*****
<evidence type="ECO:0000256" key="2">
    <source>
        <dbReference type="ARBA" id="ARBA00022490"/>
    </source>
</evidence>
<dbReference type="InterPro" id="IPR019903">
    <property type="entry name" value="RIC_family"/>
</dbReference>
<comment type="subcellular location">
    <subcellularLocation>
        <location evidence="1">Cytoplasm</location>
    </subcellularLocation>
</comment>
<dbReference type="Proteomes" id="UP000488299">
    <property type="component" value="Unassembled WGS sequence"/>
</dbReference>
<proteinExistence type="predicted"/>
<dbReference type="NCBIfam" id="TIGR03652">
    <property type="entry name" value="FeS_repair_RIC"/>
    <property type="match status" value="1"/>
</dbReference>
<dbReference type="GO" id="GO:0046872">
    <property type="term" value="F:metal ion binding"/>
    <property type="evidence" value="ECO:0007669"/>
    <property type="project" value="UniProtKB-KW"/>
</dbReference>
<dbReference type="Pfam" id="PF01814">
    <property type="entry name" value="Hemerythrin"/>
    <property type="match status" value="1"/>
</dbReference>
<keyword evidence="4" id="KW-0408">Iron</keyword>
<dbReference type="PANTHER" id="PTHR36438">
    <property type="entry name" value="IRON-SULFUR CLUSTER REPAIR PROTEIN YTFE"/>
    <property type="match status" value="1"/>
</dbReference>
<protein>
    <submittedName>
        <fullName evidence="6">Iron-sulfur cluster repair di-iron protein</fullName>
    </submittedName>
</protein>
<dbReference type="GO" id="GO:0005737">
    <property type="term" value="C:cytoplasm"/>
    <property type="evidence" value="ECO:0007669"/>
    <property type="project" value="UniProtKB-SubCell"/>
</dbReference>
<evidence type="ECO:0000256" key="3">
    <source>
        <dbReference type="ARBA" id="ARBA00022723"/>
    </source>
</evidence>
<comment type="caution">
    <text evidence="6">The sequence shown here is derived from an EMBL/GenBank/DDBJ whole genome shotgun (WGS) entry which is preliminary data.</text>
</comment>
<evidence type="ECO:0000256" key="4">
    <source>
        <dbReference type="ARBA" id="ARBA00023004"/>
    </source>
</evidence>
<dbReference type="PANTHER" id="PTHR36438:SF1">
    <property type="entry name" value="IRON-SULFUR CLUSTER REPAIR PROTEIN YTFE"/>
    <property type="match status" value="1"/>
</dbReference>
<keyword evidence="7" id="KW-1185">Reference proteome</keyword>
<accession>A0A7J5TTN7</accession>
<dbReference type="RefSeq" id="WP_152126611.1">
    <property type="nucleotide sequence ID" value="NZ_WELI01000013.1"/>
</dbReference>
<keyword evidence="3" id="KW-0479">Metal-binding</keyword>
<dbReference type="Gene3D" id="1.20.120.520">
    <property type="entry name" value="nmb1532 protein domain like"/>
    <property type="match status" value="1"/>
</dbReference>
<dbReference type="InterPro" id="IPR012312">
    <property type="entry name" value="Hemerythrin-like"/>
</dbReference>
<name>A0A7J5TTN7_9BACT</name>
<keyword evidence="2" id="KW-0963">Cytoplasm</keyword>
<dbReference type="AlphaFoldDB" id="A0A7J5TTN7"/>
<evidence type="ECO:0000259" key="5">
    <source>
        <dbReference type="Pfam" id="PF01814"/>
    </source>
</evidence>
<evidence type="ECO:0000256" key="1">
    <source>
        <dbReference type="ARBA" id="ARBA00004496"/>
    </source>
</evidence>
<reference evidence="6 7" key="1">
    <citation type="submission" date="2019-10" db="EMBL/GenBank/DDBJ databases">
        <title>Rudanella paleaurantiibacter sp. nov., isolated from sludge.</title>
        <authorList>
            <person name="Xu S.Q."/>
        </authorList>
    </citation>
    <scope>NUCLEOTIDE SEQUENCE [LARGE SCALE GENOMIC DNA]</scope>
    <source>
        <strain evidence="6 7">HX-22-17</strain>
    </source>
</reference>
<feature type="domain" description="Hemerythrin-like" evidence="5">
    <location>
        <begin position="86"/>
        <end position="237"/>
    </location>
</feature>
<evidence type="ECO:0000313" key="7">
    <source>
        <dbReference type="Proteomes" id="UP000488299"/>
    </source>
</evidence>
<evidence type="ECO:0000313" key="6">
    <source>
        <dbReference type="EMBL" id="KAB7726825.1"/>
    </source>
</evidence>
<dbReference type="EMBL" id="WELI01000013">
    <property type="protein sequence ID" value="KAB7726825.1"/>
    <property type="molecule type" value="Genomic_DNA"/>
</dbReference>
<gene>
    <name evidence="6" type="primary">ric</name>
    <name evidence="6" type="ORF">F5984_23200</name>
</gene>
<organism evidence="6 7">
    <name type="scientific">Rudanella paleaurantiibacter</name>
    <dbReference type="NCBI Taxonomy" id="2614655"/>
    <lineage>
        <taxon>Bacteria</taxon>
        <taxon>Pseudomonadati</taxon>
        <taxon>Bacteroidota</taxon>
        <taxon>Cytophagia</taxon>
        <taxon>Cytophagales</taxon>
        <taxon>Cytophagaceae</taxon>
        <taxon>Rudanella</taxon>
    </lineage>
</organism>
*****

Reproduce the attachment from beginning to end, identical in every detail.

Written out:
<evidence type="ECO:0000256" key="2">
    <source>
        <dbReference type="ARBA" id="ARBA00022490"/>
    </source>
</evidence>
<dbReference type="InterPro" id="IPR019903">
    <property type="entry name" value="RIC_family"/>
</dbReference>
<comment type="subcellular location">
    <subcellularLocation>
        <location evidence="1">Cytoplasm</location>
    </subcellularLocation>
</comment>
<dbReference type="Proteomes" id="UP000488299">
    <property type="component" value="Unassembled WGS sequence"/>
</dbReference>
<proteinExistence type="predicted"/>
<dbReference type="NCBIfam" id="TIGR03652">
    <property type="entry name" value="FeS_repair_RIC"/>
    <property type="match status" value="1"/>
</dbReference>
<dbReference type="GO" id="GO:0046872">
    <property type="term" value="F:metal ion binding"/>
    <property type="evidence" value="ECO:0007669"/>
    <property type="project" value="UniProtKB-KW"/>
</dbReference>
<dbReference type="Pfam" id="PF01814">
    <property type="entry name" value="Hemerythrin"/>
    <property type="match status" value="1"/>
</dbReference>
<keyword evidence="4" id="KW-0408">Iron</keyword>
<dbReference type="PANTHER" id="PTHR36438">
    <property type="entry name" value="IRON-SULFUR CLUSTER REPAIR PROTEIN YTFE"/>
    <property type="match status" value="1"/>
</dbReference>
<protein>
    <submittedName>
        <fullName evidence="6">Iron-sulfur cluster repair di-iron protein</fullName>
    </submittedName>
</protein>
<dbReference type="GO" id="GO:0005737">
    <property type="term" value="C:cytoplasm"/>
    <property type="evidence" value="ECO:0007669"/>
    <property type="project" value="UniProtKB-SubCell"/>
</dbReference>
<evidence type="ECO:0000256" key="3">
    <source>
        <dbReference type="ARBA" id="ARBA00022723"/>
    </source>
</evidence>
<comment type="caution">
    <text evidence="6">The sequence shown here is derived from an EMBL/GenBank/DDBJ whole genome shotgun (WGS) entry which is preliminary data.</text>
</comment>
<evidence type="ECO:0000256" key="4">
    <source>
        <dbReference type="ARBA" id="ARBA00023004"/>
    </source>
</evidence>
<dbReference type="PANTHER" id="PTHR36438:SF1">
    <property type="entry name" value="IRON-SULFUR CLUSTER REPAIR PROTEIN YTFE"/>
    <property type="match status" value="1"/>
</dbReference>
<keyword evidence="7" id="KW-1185">Reference proteome</keyword>
<accession>A0A7J5TTN7</accession>
<dbReference type="RefSeq" id="WP_152126611.1">
    <property type="nucleotide sequence ID" value="NZ_WELI01000013.1"/>
</dbReference>
<keyword evidence="3" id="KW-0479">Metal-binding</keyword>
<dbReference type="Gene3D" id="1.20.120.520">
    <property type="entry name" value="nmb1532 protein domain like"/>
    <property type="match status" value="1"/>
</dbReference>
<dbReference type="InterPro" id="IPR012312">
    <property type="entry name" value="Hemerythrin-like"/>
</dbReference>
<name>A0A7J5TTN7_9BACT</name>
<keyword evidence="2" id="KW-0963">Cytoplasm</keyword>
<dbReference type="AlphaFoldDB" id="A0A7J5TTN7"/>
<evidence type="ECO:0000259" key="5">
    <source>
        <dbReference type="Pfam" id="PF01814"/>
    </source>
</evidence>
<evidence type="ECO:0000256" key="1">
    <source>
        <dbReference type="ARBA" id="ARBA00004496"/>
    </source>
</evidence>
<reference evidence="6 7" key="1">
    <citation type="submission" date="2019-10" db="EMBL/GenBank/DDBJ databases">
        <title>Rudanella paleaurantiibacter sp. nov., isolated from sludge.</title>
        <authorList>
            <person name="Xu S.Q."/>
        </authorList>
    </citation>
    <scope>NUCLEOTIDE SEQUENCE [LARGE SCALE GENOMIC DNA]</scope>
    <source>
        <strain evidence="6 7">HX-22-17</strain>
    </source>
</reference>
<feature type="domain" description="Hemerythrin-like" evidence="5">
    <location>
        <begin position="86"/>
        <end position="237"/>
    </location>
</feature>
<evidence type="ECO:0000313" key="7">
    <source>
        <dbReference type="Proteomes" id="UP000488299"/>
    </source>
</evidence>
<evidence type="ECO:0000313" key="6">
    <source>
        <dbReference type="EMBL" id="KAB7726825.1"/>
    </source>
</evidence>
<dbReference type="EMBL" id="WELI01000013">
    <property type="protein sequence ID" value="KAB7726825.1"/>
    <property type="molecule type" value="Genomic_DNA"/>
</dbReference>
<gene>
    <name evidence="6" type="primary">ric</name>
    <name evidence="6" type="ORF">F5984_23200</name>
</gene>
<organism evidence="6 7">
    <name type="scientific">Rudanella paleaurantiibacter</name>
    <dbReference type="NCBI Taxonomy" id="2614655"/>
    <lineage>
        <taxon>Bacteria</taxon>
        <taxon>Pseudomonadati</taxon>
        <taxon>Bacteroidota</taxon>
        <taxon>Cytophagia</taxon>
        <taxon>Cytophagales</taxon>
        <taxon>Cytophagaceae</taxon>
        <taxon>Rudanella</taxon>
    </lineage>
</organism>